More than 3,600 flights were canceled around the world on Sunday, more than half of them U.S. flights, adding to the toll of holiday week travel disruptions due to adverse weather and the surge in coronavirus cases caused by the Omicron variant.
Over 3,600 flights had been canceled by afternoon GMT on Sunday, including over 2,700 entering, departing from or within the United States, according to a running tally on the tracking website FlightAware.com. Including those delayed but not canceled, more than 6,400 flights were delayed in total.
Among the airlines with maximum cancellations were SkyWest and SouthWest with each having over 400 cancellations, the FlightAware website showed.
The Christmas and New Year holidays are typically a peak time for air travel, but the rapid spread of the highly transmissible Omicron variant has led to a sharp increase in COVID-19 infections, forcing airlines to cancel flights as pilots and crew quarantine.
Transportation agencies across the United States were also suspending or reducing services due to coronavirus-related staff shortages.
Omicron has brought record case counts and dampened New Year festivities around much of the world..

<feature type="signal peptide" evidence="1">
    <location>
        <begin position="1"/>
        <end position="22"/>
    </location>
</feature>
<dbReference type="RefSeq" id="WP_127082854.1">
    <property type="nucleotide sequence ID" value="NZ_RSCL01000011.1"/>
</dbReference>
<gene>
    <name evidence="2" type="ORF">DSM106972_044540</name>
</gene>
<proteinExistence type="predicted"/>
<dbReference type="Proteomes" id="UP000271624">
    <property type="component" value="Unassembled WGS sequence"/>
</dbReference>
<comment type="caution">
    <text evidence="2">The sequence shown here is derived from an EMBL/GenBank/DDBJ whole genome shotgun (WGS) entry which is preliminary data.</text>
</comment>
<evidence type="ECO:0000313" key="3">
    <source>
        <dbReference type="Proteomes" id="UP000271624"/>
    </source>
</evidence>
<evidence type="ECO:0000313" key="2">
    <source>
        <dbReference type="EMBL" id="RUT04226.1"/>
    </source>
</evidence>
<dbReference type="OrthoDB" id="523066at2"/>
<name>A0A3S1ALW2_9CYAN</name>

The rise in U.S. COVID-19 cases had caused some companies to change plans to increase the number of employees working from their offices from Monday.
Chevron Corp was to start a full return to office from Jan. 3 but told employees in late December it was postponing the move indefinitely.
U.S. authorities registered at least 346,869 new coronavirus on Saturday, according to a Reuters tally. The U.S. death toll from COVID-19 rose by at least 377 to 828,562.
U.S. airline cabin crew, pilots and support staff were reluctant to work overtime during the holiday travel season, despite offers of hefty financial incentives. Many workers feared contracting COVID-19 and did not welcome the prospect of dealing with unruly passengers, some airline unions said.
In the months preceding the holidays, airlines were wooing employees to ensure solid staffing, after furloughing or laying off thousands over the last 18 months as the pandemic hobbled the industry.
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